The best camera for beginners isn't just the cheapest. You need one that's easy to learn, but is built to last and has manual controls and features you will need as you develop your skills. Photography is all about lenses, so we always recommend a mirrorless camera or a DSLR. Finally, photography isn't just about still images any more, so if you want to be a content creator and not just a photographer, then video features are just as important.
The best camera for beginners will have a combination of both automatic modes and manual modes. This means that you start shooting straight away but take over the settings as you learn. This is perfect for beginner photographers who want to commit to mastering their craft – but it's also good for more casual shooters who are looking for a step up in quality from the best point and shoot cameras or the best camera phones.
If you're at the beginning of your photographic journey, then you may be working with a limited budget. Maybe you don't want to invest too much of your hard-earned cash until you know that photography is for you? Luckily, beginner-level digital cameras have reached a point where they're not only almost universally decent quality, but they're also pretty affordable too.
If you're looking for the best camera for beginners, we would recommend an interchangeable lens camera. This can be either a DSLR or mirrorless camera – both of which give photographers the ability to explore manual modes. They might look more daunting, but honestly, they're not, and interchangeable lens cameras like these are the key to unlocking everything that photography has to offer.
So here's our list of top ten cameras for beginners. There's a really mix of types, prices and intended users here, so they're not ranked solely in order of merit. If you want to find the perfect beginner camera for you, we think you'll find it here.
Best camera for beginners in 2021
If you’re worried about DSLRs being complicated, don’t be. The Nikon D3500 has a brilliant ‘Guide’ shooting mode that acts as a fully interactive guide to photography and camera settings, delivered via the rear LCD screen. The D3500's controls are straightforward and easy to get to grips with. Its price means it does strip back on some more advanced features. For example, there’s no Custom Settings menu for tailoring camera functions to your preferences, as featured on every other series of Nikon DSLRs. The autofocus in Live View and movie capture modes is somewhat sluggish, though the Nikon AF-P DX 18-55mm f/3.5-5.6G VR lens lens speeds it up and is the best kit lens to go for. Overall, the Nikon D3500's image quality and performance are extremely good for the price, and the 5fps burst rate is pretty sporty for an entry-level DSLR. Take a look at the many other great Nikon lenses that this DSLR system allows you to use.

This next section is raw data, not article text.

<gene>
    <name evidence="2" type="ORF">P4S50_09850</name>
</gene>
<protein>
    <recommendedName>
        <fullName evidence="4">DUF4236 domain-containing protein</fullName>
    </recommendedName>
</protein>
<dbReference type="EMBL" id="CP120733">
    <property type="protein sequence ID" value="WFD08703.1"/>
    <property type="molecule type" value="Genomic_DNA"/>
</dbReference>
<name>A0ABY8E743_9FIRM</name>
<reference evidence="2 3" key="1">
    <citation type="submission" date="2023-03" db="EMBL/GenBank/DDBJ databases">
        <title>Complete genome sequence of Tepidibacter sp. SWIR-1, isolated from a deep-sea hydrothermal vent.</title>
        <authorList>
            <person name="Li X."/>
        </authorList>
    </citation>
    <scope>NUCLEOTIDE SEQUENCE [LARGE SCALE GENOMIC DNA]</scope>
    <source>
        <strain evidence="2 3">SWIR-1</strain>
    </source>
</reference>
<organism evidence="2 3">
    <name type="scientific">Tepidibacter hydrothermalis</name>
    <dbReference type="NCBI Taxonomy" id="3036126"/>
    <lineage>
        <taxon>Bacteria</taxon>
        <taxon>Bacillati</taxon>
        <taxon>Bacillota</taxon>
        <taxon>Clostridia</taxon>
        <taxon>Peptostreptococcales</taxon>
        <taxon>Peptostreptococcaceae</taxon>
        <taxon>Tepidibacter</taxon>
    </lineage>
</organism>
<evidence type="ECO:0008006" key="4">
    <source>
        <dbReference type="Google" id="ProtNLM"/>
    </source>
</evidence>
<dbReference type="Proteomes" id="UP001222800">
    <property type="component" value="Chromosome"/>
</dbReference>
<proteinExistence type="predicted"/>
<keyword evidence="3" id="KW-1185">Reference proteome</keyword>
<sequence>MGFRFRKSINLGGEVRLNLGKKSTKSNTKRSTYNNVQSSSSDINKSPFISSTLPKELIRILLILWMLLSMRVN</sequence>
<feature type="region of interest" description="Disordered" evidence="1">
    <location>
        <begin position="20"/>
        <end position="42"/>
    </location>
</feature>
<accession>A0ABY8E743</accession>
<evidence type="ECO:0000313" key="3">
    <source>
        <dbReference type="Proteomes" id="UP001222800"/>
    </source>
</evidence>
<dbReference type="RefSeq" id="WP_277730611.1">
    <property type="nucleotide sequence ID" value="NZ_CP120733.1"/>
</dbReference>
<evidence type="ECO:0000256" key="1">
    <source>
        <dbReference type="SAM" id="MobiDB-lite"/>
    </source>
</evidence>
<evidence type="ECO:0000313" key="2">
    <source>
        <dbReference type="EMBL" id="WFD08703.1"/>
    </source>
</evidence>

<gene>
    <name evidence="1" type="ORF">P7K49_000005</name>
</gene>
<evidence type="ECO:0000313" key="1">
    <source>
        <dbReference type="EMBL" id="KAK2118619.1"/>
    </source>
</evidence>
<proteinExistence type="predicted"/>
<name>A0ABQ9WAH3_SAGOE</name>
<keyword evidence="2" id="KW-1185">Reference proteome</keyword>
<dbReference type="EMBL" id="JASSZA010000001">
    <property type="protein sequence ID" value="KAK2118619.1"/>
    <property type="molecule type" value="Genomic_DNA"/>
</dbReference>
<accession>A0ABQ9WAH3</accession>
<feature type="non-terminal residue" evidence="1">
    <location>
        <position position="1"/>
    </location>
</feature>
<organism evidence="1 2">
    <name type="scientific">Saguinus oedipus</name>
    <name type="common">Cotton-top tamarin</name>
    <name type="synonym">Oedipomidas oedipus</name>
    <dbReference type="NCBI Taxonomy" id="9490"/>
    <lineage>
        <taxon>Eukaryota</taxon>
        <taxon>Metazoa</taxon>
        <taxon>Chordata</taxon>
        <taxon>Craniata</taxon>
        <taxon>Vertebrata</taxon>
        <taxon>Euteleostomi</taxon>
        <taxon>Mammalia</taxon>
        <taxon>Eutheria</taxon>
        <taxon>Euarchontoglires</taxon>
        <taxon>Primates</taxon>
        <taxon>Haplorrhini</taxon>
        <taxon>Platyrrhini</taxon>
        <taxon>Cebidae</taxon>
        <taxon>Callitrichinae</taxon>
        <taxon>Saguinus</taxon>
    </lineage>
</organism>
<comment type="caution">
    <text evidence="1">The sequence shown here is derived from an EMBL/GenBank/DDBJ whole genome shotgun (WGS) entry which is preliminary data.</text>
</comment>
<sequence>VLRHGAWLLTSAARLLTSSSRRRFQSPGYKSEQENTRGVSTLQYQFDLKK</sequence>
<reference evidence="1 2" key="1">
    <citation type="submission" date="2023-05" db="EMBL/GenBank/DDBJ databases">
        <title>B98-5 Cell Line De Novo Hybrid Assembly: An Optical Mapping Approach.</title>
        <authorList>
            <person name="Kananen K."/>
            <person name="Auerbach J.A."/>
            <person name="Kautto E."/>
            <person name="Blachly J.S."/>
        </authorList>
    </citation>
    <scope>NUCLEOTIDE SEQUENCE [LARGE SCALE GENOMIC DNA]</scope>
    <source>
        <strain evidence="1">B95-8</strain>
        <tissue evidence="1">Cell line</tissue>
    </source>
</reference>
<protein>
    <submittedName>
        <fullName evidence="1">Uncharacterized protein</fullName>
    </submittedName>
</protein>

The Fujifilm X-T200 is light and compact, but looks and feels like an old-school 35mm SLR film camera. Best of all, the X-T200 has a big new 3.5-inch vari-angle touchscreen with twice the resolution of most rivals and a 1:6 aspect ratio perfectly suited to video. It also has an electronic viewfinder and can shoot 4K video as well as 24-megapixel stills. Its 15-45mm kit lens is electrically powered and is a bit of an acquired taste, but it's really compact and offers a much wider angle of view than most kit lenses, making it ideal for interior shots and big landmarks. We loved the X-T200 when if first came out, and we still do, though the global pandemic seems to have caused stock shortages that are making the X-T200 harder to find right now.
• Recommended kit lens: Fujinon XC 15-45mm f/3.5-5.6 OIS PZ
Read more: Fujifilm X-T200 review
This isn't the cheapest DSLR you can buy by any means, but very often it's worth paying a little extra money to get a much better range of features – and this is the perfect example. The EOS Rebel SL3 (aka EOS 250D / EOS 200D Mark II) has Canon’s top-of-the range APS-C sensor with 24.1MP of resolution and brilliant Live View shooting, thanks to a fully-articulating touchscreen display and Canon's fast Dual Pixel CMOS AF autofocus. In fact, we’d actually say this is one of the only DSLRs where composing shots with the screen is downright preferable to using the viewfinder. Canon also packs in 4K video wrapped up in the smallest DSLR body you're likely to see – though if it's video you're after, one of the SL3's mirrorless rivals will probably do a better job.
With a new 20MP sensor, incrementally improved in-body image stabilization and a new flip-down and tiltable monitor, the Olympus OM-D E-M10 Mark IV has plenty to shout about. Retaining the 4K video and attractive styling that made the Mark III so attractive to consumers, the Mark IV is a great choice for anyone looking for an entry-level camera that can do pretty much everything. This is one of our favorite pint-sized cameras ever: it's small enough to carry around anywhere, and much more powerful than it looks. The OM-D E-M10 Mark IV is a camera that could be with you for a long time to come.